Prepare fertilizer by dissolving 1 teaspoon of Epsom salt in 1 liter of water, then feed the plants to help grow curry leaves faster. By doing this, the plant will grow green leaves in the spring, summer, and fall. Feed every three months starting in the early spring once frosts are finished.
You can use buttermilk as fertilizer, and for curry leaf plants, diluted curd is thought to be the best natural fertilizer.
It is also important to water regularly after pruning to keep the soil moist yet not too wet, or your plants could suffer root rot significantly if you are growing in a pot.
Besides this, ensure your plants get six hours or more of full sun; just don’t let the soil dry.
3. Plant in The Ground For Rapid Growth
In comparison to a plant that is planted in the ground, the one that is in a pot grows more slowly.
We gain more branches and leaves as the plant grows larger.
Whether planted in a pot or in the ground, it still needs pruning and fertilizing.
4. Pluck Flower Buds To Deliver More Energy
When flower buds grow on plant branches, remove them.
This will conserve the plant energy used to grow new leaves. If not, the plant produces more flowers you don’t want.
After Pruning in the Spring, you’ll need to care for the curry leaves plant come to the Winter. It is also time to hang your stems in a dark place to dry, so they are ready for use in the kitchen all year round.
Winter Dormancy is when curry leaves plants slumber. Winter prevents the curry leaf plant from getting full sunshine; leaves suffer from cold temperatures. Yellowing leaves (chlorosis) show it’s into winter dormancy.
Because of the cold, all leaves will fall from the plant. This is common with your Curry leaf plant in Winter.
Preparing Curry Plant for Winter
The main thing you need to think about is cutting back on watering plants till the conclusion of the winter season.
- The plant should be brought inside and placed next to a south-facing window. This will provide plants with a warm environment and adequate sunlight.
- Put the curry leaf plant in direct sunshine during the day and bring it inside at night to protect it from the cold.
- Taking care of the curry plant is necessary if it is all that is left of the plant, with no leaves. If not, the plant can perish.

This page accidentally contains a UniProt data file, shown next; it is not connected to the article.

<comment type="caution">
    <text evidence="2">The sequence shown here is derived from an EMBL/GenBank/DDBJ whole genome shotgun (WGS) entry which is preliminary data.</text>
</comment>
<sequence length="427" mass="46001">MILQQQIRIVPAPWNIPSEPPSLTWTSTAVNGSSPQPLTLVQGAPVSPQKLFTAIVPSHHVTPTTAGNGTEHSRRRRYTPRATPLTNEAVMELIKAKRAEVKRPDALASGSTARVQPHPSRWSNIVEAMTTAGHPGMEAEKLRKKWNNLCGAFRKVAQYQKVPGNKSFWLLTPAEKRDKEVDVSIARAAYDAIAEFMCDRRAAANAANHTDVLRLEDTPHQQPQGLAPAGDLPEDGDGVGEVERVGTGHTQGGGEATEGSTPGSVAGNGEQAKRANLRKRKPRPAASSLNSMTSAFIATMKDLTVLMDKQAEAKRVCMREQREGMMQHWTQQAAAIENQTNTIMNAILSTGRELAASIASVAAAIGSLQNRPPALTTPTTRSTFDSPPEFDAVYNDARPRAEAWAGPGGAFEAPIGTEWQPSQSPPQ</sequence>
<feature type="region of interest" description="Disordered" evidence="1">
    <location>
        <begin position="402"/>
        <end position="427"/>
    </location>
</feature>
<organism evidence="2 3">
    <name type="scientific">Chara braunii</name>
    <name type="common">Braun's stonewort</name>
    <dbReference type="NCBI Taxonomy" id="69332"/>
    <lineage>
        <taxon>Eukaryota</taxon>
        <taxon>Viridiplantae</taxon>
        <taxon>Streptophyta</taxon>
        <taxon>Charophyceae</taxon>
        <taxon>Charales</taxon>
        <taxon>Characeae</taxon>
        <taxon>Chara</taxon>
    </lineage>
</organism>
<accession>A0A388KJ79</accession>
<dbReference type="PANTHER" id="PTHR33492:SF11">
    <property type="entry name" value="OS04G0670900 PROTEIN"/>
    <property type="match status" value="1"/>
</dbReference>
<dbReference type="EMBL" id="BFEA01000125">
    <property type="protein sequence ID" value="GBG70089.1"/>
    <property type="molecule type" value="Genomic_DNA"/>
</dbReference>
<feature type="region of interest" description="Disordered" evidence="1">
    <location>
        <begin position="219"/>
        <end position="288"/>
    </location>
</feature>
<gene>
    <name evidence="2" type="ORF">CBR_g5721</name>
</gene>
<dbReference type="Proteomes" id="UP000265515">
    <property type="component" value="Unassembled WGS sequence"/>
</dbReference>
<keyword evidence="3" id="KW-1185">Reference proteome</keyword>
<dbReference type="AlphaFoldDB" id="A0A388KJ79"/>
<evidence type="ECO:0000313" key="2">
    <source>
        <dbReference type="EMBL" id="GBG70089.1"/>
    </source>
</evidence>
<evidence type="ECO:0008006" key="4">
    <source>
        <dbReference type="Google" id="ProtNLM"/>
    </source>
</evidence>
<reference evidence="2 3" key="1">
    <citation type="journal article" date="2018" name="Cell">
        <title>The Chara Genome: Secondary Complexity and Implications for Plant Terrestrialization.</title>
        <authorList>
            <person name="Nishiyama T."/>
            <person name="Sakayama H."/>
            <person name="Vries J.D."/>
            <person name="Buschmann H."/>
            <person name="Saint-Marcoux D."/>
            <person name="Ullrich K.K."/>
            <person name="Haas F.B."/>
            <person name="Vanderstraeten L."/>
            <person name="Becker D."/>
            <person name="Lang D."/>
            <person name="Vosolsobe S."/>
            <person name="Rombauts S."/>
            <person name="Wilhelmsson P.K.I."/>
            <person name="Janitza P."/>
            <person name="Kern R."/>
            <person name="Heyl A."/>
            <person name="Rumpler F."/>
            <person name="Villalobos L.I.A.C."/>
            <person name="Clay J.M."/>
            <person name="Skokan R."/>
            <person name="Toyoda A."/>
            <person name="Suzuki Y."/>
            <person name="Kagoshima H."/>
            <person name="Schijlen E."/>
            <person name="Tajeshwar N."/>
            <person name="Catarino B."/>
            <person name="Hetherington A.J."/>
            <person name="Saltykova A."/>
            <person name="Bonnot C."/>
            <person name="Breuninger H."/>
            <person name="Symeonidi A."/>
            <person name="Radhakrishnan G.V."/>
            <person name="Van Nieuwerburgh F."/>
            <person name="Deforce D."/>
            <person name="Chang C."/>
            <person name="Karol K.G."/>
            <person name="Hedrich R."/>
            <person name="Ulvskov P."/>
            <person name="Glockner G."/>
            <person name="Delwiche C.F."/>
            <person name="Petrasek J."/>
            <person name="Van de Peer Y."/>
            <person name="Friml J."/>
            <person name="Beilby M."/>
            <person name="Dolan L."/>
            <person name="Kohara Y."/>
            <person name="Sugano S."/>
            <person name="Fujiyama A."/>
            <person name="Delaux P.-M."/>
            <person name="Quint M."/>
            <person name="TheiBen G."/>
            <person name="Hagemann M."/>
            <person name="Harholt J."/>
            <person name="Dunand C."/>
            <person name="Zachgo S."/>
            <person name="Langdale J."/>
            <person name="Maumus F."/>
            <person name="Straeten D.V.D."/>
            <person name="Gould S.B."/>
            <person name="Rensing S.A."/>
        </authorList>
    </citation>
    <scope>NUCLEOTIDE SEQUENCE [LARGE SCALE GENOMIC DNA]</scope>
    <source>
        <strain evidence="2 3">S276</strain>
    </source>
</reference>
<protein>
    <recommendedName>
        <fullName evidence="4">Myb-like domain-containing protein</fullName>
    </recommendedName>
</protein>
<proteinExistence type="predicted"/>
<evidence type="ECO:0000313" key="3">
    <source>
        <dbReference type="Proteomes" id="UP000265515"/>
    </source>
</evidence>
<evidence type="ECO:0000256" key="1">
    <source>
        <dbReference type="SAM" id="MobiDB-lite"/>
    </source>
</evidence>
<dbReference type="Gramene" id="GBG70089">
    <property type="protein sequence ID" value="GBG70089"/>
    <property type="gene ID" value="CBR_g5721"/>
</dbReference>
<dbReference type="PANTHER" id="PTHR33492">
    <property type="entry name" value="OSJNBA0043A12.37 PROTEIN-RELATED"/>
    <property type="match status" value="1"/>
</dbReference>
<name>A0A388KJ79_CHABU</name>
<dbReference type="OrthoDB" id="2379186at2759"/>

- By bringing your plant indoors and placing it close to a window, you can raise the plant’s temperature.
- Instead of using cold water, use warm water.
- The temperature of the curry leaves the plant will be maintained.
- If you give the curry plant less sunlight when you have the plant inside, the leaves will bend downward and curl. (use artificial lights)
According to experts, growing curry leaves plant in full sunlight with temperatures greater than or equal to 40F will grow the best outcomes.
How Do You Make A Curry Leaf Bushier?
New growth is encouraged by pruning. The branch tip (apical bud) produces hormones, and when you trim a branch’s tip, you eliminate its apical bud. When the apical bud is gone, the side buds grow more swiftly, causing the plant to push out new growth from the sides.
Pruning makes the plant bushier
By pruning the branch tip, the plant will grow lateral shoots to fill the hole left by the main stem. In addition, side shoots will grow into new branches, making the plant bushier.
Pruning makes plants grow more leaves
Each branch makes leaflets. Thus, more branches equal more leaves on the plant. (Learn How To Prune Irises)
Pruning reduces plant size.
In non-tropical areas, curry leaves are cultivated in pots. Regular pruning keeps plants from outgrowing their pots and growing areas.
Pruning enhances curry leaves plant health.
Pruning removes dead stems and leaves, improving air circulation. Crossed branches are eliminated when pruning the curry leaf plant so they don’t rub against one other and scar the outer layer, which may give bugs and bacterial spores to access plant tissues.